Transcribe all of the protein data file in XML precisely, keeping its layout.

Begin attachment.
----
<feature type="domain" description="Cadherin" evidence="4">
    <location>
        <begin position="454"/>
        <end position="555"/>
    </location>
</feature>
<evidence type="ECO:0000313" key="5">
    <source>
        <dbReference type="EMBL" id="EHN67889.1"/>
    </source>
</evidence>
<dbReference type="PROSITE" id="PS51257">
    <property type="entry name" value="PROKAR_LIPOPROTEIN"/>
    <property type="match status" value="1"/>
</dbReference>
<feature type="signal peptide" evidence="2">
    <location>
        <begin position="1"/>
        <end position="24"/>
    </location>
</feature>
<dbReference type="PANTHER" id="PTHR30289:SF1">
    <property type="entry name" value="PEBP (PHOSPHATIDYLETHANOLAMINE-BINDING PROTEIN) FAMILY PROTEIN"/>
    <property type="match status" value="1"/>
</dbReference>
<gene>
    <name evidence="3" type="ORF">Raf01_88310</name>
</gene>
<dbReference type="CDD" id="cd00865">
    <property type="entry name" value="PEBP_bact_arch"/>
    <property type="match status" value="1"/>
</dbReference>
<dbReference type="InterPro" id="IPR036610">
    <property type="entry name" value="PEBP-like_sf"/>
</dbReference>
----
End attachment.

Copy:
<feature type="domain" description="Cadherin" evidence="4">
    <location>
        <begin position="454"/>
        <end position="555"/>
    </location>
</feature>
<evidence type="ECO:0000313" key="5">
    <source>
        <dbReference type="EMBL" id="EHN67889.1"/>
    </source>
</evidence>
<dbReference type="PROSITE" id="PS51257">
    <property type="entry name" value="PROKAR_LIPOPROTEIN"/>
    <property type="match status" value="1"/>
</dbReference>
<feature type="signal peptide" evidence="2">
    <location>
        <begin position="1"/>
        <end position="24"/>
    </location>
</feature>
<dbReference type="PANTHER" id="PTHR30289:SF1">
    <property type="entry name" value="PEBP (PHOSPHATIDYLETHANOLAMINE-BINDING PROTEIN) FAMILY PROTEIN"/>
    <property type="match status" value="1"/>
</dbReference>
<gene>
    <name evidence="3" type="ORF">Raf01_88310</name>
</gene>
<dbReference type="CDD" id="cd00865">
    <property type="entry name" value="PEBP_bact_arch"/>
    <property type="match status" value="1"/>
</dbReference>
<dbReference type="InterPro" id="IPR036610">
    <property type="entry name" value="PEBP-like_sf"/>
</dbReference>